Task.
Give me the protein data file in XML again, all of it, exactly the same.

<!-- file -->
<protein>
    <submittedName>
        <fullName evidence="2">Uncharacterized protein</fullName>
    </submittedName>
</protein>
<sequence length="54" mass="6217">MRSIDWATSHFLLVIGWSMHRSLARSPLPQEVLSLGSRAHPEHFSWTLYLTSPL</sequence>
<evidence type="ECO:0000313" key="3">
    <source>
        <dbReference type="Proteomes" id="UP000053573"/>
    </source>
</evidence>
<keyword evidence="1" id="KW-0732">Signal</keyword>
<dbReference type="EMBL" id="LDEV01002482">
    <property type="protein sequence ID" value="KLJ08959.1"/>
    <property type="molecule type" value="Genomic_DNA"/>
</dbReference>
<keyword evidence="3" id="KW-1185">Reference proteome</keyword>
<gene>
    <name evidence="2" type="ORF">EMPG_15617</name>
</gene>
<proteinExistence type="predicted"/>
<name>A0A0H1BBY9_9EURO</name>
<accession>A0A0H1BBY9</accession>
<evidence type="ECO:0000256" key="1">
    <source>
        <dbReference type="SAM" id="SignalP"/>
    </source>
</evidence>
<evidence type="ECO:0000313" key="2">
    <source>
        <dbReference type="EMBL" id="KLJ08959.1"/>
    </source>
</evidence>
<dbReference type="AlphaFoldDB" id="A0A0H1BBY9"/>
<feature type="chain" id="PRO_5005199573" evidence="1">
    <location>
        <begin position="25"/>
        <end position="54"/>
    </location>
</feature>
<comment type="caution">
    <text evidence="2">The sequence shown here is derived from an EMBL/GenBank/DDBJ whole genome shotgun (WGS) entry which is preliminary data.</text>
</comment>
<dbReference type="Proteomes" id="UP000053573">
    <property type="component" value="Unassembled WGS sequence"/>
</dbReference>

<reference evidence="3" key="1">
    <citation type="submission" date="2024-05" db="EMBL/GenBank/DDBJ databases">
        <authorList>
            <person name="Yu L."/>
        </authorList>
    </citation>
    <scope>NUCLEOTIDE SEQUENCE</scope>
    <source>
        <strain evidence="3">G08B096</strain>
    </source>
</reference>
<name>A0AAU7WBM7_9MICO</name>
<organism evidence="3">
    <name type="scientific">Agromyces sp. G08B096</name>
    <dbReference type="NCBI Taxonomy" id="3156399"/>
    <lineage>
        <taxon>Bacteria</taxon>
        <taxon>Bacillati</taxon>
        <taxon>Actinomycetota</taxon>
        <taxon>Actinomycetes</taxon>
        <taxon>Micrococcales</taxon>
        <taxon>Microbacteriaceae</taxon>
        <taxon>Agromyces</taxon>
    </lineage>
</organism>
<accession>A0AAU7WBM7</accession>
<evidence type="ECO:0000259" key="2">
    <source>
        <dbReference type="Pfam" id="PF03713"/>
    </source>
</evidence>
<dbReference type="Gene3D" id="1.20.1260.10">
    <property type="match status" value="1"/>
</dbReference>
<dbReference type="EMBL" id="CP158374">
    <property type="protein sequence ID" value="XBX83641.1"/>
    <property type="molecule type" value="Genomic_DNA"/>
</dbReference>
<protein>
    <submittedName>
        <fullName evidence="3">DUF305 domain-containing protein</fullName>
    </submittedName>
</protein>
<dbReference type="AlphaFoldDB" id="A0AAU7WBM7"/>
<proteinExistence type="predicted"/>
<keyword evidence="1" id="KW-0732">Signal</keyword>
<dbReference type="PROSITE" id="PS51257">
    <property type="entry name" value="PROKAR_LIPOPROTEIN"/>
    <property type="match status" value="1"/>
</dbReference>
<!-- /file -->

<protein>
    <submittedName>
        <fullName evidence="2">Uncharacterized protein</fullName>
    </submittedName>
</protein>
<sequence length="54" mass="6217">MRSIDWATSHFLLVIGWSMHRSLARSPLPQEVLSLGSRAHPEHFSWTLYLTSPL</sequence>
<evidence type="ECO:0000313" key="3">
    <source>
        <dbReference type="Proteomes" id="UP000053573"/>
    </source>
</evidence>
<keyword evidence="1" id="KW-0732">Signal</keyword>
<dbReference type="EMBL" id="LDEV01002482">
    <property type="protein sequence ID" value="KLJ08959.1"/>
    <property type="molecule type" value="Genomic_DNA"/>
</dbReference>
<keyword evidence="3" id="KW-1185">Reference proteome</keyword>
<gene>
    <name evidence="2" type="ORF">EMPG_15617</name>
</gene>
<proteinExistence type="predicted"/>
<name>A0A0H1BBY9_9EURO</name>
<accession>A0A0H1BBY9</accession>
<evidence type="ECO:0000256" key="1">
    <source>
        <dbReference type="SAM" id="SignalP"/>
    </source>
</evidence>
<evidence type="ECO:0000313" key="2">
    <source>
        <dbReference type="EMBL" id="KLJ08959.1"/>
    </source>
</evidence>
<dbReference type="AlphaFoldDB" id="A0A0H1BBY9"/>
<feature type="chain" id="PRO_5005199573" evidence="1">
    <location>
        <begin position="25"/>
        <end position="54"/>
    </location>
</feature>
<comment type="caution">
    <text evidence="2">The sequence shown here is derived from an EMBL/GenBank/DDBJ whole genome shotgun (WGS) entry which is preliminary data.</text>
</comment>
<dbReference type="Proteomes" id="UP000053573">
    <property type="component" value="Unassembled WGS sequence"/>
</dbReference>

<reference evidence="3" key="1">
    <citation type="submission" date="2024-05" db="EMBL/GenBank/DDBJ databases">
        <authorList>
            <person name="Yu L."/>
        </authorList>
    </citation>
    <scope>NUCLEOTIDE SEQUENCE</scope>
    <source>
        <strain evidence="3">G08B096</strain>
    </source>
</reference>
<name>A0AAU7WBM7_9MICO</name>
<organism evidence="3">
    <name type="scientific">Agromyces sp. G08B096</name>
    <dbReference type="NCBI Taxonomy" id="3156399"/>
    <lineage>
        <taxon>Bacteria</taxon>
        <taxon>Bacillati</taxon>
        <taxon>Actinomycetota</taxon>
        <taxon>Actinomycetes</taxon>
        <taxon>Micrococcales</taxon>
        <taxon>Microbacteriaceae</taxon>
        <taxon>Agromyces</taxon>
    </lineage>
</organism>
<accession>A0AAU7WBM7</accession>
<evidence type="ECO:0000259" key="2">
    <source>
        <dbReference type="Pfam" id="PF03713"/>
    </source>
</evidence>
<dbReference type="Gene3D" id="1.20.1260.10">
    <property type="match status" value="1"/>
</dbReference>
<dbReference type="EMBL" id="CP158374">
    <property type="protein sequence ID" value="XBX83641.1"/>
    <property type="molecule type" value="Genomic_DNA"/>
</dbReference>
<protein>
    <submittedName>
        <fullName evidence="3">DUF305 domain-containing protein</fullName>
    </submittedName>
</protein>
<dbReference type="AlphaFoldDB" id="A0AAU7WBM7"/>
<proteinExistence type="predicted"/>
<keyword evidence="1" id="KW-0732">Signal</keyword>
<dbReference type="PROSITE" id="PS51257">
    <property type="entry name" value="PROKAR_LIPOPROTEIN"/>
    <property type="match status" value="1"/>
</dbReference>